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Mirror My Image

by Nick Jenkins September 20 2017

Earlier this year I gave a talk about the inclusion of reflections in photographs. My main point was that reflections add to the ‘value’ to the image by not only enhancing the end product but also adding value to the viewer by the addition of more interest.

Recently I had two opportunities to revisit this theme – in spades. My first foray was into the forest of Llanwonno, about 20 minutes from where I live and I had never visited it!  My second was to Cardiff Bay, an area I have photographed quite a bit before, but always return to.

1. Llanwonno – The journey started with a search for the reservoir, known as Clydach Reservoir. After a bit of ‘walking around’ I found it. Quite remote and absolutely people free, this jewel was my playground for some time. The day had started cold and there was mist rising, but by the time I had arrived at the reservoir the sun broke through onto a reservoir that presented me with a still body of water which created the beautiful mirror I was in search of. Setting the camera up on the trusty Benro tripod, I selected the 24-70 mm lens and used the polariser – NOT to diminish the reflection but to enrich the colours. Polarising filters can do this well by under-exposing the image. I opted for quite a few differing compositions, but my undoubted favourite is below.

Clydach Reservoir in the Llanwonno Forest south Wales

Clydach Reservoir in the Llanwonno Forest south Wales

2. By contrast, later in the week I visited Cardiff Bay. Again, a sunny and bright day but the difference in the environment could not have been more marked. After realising the bay was not going to give me the reflections I was looking for, I ventured into the ‘city’, and this time I had clear reflections of buildings in the waters of what was once one of the busiest docks in the world. Again, I used the 24-70 mm lens and again I ‘tripodded’ the shot. No polariser this time as I wanted to keep the shots brighter and not so saturated. Not as 'sharp', perhaps, as the reservoir image as the water was rippling under a light breeze, but still very worthwhile, and there were some lovely, and slightly surreal, ripple effects too.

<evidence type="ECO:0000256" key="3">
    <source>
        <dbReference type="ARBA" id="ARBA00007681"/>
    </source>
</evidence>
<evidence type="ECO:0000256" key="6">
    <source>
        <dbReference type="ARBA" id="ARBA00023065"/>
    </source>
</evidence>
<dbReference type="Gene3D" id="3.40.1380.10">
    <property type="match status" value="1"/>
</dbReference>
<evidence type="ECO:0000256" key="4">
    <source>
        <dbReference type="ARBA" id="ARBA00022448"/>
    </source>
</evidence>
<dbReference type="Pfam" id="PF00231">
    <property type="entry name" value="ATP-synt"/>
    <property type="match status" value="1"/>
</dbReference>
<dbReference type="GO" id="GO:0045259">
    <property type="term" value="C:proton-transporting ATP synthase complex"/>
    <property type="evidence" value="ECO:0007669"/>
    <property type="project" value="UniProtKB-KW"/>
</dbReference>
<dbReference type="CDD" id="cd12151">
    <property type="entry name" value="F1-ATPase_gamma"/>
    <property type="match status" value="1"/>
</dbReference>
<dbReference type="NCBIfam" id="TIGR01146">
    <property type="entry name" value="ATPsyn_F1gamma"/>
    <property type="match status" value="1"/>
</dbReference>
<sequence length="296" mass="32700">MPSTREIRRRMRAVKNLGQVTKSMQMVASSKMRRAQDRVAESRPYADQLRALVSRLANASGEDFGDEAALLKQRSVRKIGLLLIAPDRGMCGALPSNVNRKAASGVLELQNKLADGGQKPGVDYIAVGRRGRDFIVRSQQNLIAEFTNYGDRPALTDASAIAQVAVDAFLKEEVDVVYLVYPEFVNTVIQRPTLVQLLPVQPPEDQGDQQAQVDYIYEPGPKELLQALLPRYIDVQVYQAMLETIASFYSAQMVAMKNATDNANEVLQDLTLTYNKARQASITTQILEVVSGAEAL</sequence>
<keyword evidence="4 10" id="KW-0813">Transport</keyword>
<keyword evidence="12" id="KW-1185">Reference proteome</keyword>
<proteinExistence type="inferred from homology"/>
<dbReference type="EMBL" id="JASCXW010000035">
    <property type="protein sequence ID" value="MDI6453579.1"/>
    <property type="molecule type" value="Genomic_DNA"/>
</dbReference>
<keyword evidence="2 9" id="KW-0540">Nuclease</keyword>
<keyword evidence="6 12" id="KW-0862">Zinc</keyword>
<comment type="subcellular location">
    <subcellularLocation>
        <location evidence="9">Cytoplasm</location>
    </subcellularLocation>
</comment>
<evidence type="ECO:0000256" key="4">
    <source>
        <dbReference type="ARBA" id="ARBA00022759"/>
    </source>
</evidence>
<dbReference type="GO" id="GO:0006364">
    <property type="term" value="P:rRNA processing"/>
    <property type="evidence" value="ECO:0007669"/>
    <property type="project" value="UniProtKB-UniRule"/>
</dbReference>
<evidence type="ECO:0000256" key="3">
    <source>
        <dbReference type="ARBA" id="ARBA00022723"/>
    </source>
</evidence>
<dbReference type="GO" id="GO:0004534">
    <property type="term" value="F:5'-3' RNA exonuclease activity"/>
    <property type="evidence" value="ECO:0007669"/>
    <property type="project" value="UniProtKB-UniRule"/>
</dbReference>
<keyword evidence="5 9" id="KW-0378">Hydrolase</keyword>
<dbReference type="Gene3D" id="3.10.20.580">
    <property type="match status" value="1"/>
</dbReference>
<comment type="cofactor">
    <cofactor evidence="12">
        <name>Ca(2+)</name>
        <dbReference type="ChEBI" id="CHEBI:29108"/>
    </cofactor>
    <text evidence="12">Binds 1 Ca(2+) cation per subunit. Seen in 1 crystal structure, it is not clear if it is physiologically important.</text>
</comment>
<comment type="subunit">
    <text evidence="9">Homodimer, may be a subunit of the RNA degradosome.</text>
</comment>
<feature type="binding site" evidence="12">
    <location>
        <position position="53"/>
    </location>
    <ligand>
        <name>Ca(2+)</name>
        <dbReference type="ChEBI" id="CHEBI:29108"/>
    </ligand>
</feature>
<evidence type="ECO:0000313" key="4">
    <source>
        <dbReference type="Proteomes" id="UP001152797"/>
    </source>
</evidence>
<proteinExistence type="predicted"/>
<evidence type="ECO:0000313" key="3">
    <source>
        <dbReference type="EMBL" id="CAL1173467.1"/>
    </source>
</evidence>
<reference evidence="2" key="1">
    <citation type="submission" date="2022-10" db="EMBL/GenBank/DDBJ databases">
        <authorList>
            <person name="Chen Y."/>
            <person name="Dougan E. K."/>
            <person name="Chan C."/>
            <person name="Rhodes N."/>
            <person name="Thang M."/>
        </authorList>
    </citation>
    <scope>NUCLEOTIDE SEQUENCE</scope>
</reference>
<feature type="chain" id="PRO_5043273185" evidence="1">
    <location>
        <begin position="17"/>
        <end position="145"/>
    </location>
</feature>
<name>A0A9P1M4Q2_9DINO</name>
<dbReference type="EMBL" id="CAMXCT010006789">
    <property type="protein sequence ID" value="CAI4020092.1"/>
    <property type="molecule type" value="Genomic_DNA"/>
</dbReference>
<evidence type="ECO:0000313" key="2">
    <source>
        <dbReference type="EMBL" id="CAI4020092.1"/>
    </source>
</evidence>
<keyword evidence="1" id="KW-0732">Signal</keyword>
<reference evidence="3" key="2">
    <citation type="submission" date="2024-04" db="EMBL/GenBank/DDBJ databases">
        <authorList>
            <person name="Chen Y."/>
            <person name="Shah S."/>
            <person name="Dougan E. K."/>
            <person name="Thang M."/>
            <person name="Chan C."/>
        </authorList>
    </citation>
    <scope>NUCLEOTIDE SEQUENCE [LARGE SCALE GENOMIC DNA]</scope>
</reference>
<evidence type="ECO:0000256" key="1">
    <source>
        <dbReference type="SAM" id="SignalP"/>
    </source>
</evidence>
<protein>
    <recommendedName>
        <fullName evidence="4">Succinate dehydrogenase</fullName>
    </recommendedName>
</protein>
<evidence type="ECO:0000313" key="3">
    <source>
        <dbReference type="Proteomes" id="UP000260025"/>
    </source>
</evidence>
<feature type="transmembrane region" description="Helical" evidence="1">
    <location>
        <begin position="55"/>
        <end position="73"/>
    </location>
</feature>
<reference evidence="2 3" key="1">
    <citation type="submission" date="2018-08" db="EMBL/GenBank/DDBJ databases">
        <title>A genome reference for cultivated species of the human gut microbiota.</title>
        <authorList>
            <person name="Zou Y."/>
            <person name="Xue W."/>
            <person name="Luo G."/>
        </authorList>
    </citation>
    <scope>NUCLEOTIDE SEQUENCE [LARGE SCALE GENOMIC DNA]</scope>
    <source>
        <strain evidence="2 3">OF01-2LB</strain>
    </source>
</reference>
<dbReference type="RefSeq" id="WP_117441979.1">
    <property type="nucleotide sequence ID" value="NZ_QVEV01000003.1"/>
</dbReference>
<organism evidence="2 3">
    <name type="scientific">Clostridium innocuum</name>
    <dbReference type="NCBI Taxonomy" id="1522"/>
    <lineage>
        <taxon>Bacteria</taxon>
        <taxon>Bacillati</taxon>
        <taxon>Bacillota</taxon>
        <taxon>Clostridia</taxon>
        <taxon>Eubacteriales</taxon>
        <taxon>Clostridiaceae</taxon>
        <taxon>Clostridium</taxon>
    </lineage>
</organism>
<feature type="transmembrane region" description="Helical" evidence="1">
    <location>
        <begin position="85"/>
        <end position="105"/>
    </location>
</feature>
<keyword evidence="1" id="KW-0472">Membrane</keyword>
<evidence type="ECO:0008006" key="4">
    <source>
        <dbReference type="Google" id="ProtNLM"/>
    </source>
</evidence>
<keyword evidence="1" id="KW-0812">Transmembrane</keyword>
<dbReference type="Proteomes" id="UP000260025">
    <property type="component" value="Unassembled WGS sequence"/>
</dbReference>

Cardiff Bay Apartments reflected in the waters of one of the old docks

Cardiff Bay Apartments reflected in the waters of one of the old docks

So, what is it about reflections that captivates me?

Well, daft as it may sound, I have this idea that two of anything in a final image doubles its value. Also, there is just something so special about reflections that I simply feel compelled to include them in my photographic portfolio.  Where I can, I frame or crop the shot to show as much symmetry as I can – remember, I am making, and not just taking, an image. This isn’t always possible, but where I can I do. And the inclusion of a good reflection will always enhance the image and hold the viewer's eye.

Remember, reflections can be found in many objects big and small, from puddles and pools to the sea itself.  As you can see in my images, perfectly calm water isn’t always needed, some ripples can add a distortion that adds a unique feel to the image. So if you want to grab and hold the viewers’ attention consider going on your own reflection finding adventure.

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